Have Model T Ford prices been tanking over the past year, or is it the summer doldrums?
Or are folks simply listing them too high, then settling for less later?
Maybe it's just me.
I get the mark up dealers pile on, but it seems as if the market is getting soft.
Supply and Demand. Who can tell?
Brass ones seem to keep climbing. Black ones seem to keep up with inflation. Crummy ones are hard to sell. Nice ones are easy to sell.
I have noticed that brass era parts are getting harder to find and more expensive as time goes on.
Yes, the market is somewhat depressed at the moment I believe people are waiting to see which one of our to two outstanding presidential candidates gets into office come November.
Hi, I hope the prices on model Ts stays low so anyone and everyone can afford one. Too many things such as oil and gas signs get so high not many people can buy them. The main thing in the old car hobby is to have fun and enjoy them, not worrying about the price.
I hate to say it, but that dollar bill in your pocket is not worth the dollar it used to be worth. Almost everything gets marked up as time passes. A dollar does not buy much.
Mark, all the more reason people need to be buying Model T's, be it their first, or their fifth! They pull you out of a depression quickly. No matter who gets their mail on Pennsylvania Ave. the next four years, we're in for one of the roughest roads this country's seen since the Civil War.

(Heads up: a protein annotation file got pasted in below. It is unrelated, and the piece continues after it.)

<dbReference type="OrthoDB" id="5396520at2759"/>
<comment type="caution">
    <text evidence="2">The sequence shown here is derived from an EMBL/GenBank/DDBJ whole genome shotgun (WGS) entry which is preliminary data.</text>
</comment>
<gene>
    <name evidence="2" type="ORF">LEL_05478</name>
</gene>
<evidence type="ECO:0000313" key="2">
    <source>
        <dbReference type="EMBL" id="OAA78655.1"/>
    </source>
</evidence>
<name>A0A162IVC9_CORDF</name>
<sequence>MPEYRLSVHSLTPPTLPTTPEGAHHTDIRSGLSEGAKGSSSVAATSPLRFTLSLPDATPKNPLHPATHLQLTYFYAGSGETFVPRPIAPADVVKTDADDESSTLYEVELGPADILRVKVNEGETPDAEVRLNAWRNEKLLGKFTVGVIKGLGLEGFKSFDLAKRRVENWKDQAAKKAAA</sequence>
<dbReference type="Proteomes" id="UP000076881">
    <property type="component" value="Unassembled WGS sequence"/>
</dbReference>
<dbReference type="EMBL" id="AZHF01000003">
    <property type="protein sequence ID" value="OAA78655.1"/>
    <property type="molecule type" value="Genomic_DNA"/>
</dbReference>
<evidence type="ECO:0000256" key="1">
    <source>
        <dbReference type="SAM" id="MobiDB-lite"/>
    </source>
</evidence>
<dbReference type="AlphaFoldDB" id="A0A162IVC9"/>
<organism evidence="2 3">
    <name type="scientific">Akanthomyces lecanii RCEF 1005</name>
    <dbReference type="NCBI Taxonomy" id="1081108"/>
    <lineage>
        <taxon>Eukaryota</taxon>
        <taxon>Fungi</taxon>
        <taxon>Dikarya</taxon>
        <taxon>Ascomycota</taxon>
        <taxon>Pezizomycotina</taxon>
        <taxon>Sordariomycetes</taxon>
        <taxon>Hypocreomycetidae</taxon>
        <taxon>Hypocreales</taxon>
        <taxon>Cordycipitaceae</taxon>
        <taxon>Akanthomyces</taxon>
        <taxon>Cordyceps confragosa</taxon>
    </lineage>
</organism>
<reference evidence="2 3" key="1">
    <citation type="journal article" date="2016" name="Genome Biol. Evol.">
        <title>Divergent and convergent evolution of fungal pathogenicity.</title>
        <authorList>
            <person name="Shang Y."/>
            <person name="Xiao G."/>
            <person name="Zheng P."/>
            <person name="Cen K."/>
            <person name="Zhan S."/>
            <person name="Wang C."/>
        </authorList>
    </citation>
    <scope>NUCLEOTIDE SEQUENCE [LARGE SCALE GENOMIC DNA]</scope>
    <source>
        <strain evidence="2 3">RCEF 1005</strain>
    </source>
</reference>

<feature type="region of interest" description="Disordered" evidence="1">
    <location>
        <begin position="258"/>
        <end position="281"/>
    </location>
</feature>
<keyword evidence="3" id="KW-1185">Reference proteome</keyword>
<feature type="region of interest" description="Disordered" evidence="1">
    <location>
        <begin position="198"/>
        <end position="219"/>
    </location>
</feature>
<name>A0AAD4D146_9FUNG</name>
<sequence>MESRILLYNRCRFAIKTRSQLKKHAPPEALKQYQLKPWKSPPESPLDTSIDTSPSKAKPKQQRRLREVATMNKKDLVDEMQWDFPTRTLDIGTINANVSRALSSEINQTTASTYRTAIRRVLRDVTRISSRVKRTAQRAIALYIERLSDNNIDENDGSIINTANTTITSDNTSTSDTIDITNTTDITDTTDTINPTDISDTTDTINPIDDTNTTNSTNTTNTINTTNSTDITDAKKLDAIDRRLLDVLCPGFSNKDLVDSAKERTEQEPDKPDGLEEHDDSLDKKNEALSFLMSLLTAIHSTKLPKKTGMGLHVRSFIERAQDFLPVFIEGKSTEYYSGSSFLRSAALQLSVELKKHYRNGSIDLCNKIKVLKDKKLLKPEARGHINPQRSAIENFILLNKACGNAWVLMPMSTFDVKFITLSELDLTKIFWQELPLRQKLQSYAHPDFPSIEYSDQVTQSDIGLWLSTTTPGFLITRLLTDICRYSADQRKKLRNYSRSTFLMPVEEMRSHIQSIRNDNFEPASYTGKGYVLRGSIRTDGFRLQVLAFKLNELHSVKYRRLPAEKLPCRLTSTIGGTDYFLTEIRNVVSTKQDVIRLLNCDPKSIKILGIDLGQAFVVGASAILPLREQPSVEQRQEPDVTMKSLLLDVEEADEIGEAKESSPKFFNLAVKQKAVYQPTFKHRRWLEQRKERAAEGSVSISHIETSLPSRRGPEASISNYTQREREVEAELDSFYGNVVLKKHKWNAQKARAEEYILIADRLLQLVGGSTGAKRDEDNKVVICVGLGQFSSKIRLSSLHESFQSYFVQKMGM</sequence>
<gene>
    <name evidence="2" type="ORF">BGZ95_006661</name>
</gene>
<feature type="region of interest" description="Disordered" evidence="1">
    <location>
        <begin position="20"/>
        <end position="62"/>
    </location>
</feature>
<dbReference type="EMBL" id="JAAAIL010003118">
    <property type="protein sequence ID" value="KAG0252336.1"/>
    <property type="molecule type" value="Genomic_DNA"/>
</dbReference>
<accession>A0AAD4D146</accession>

Bob, unfortunately I can't agree with you entirely, but I do get your point. Obviously since I'd kinda like to peddle my beloved museum quality '15 it would only be fair, not to mention respectful to the car, to obtain a higher price for it. To buy a driver or even a barn find and duplicate this car would cost someone far more than they would then get out of it. Like you said, "not worry about the price". We only live once, and life is very very short.
I like your comment, and agree with you. However, I fail to see the logic in
holding off on buying something I need or want on account of a blowhard or
a career criminal in a teflon pantsuit, as I would not give either of them a ride
in my T OR buy parts from them !!!
What Burger said!!
(If I said "Dittos" folks would think I listen to a certain loud-mouthed entertainer. . . . )
and actually I don't--at least not anymore--he did start out in Sacramento on the radio station that's on my clock-radio alarm, soo I am familiar with him. He's actually a nicer guy than his persona indicates!) But I digress. Prices go up, prices go down and sometime you luck out--just bought a RR book at the third day of an estate sale for $1. Market value? about $85 to $200 and it was still there on the third day!
Like real estate; it's all about timing, timing, timing!
If you want one and find a good one for a reasonable price, buy it. Unrestored and in poor condition are lower in value but unrestored in good condition are considered by some to be better than one which has been restored. There are many good ones out there for sale because the previous owners either don't drive anymore or have passed away and their family don't want a T.
My "theory",.....it doesn't matter what you pay (within reason that is) because generally speaking, most vehicles are really not a good investment, however, I see no reason that over the "long range" that Model T's will continue to appreciate. You can get "screwed" on a piece of "modern iron" by paying too much, but if the same thing happens with a "T", you'll still be okay in the long run. Just my opinion, YMMV,......harold
What's your idea of low? 8 to 10 years back I picked up 3 (one at a time). Quite nice cars ( a Tudor & 2 Touring's) and paid WELL under 7 each. The Tudor and one of the Touring's were very nice, ran and needed almost nothing. Try that today. In my book their up. All of them.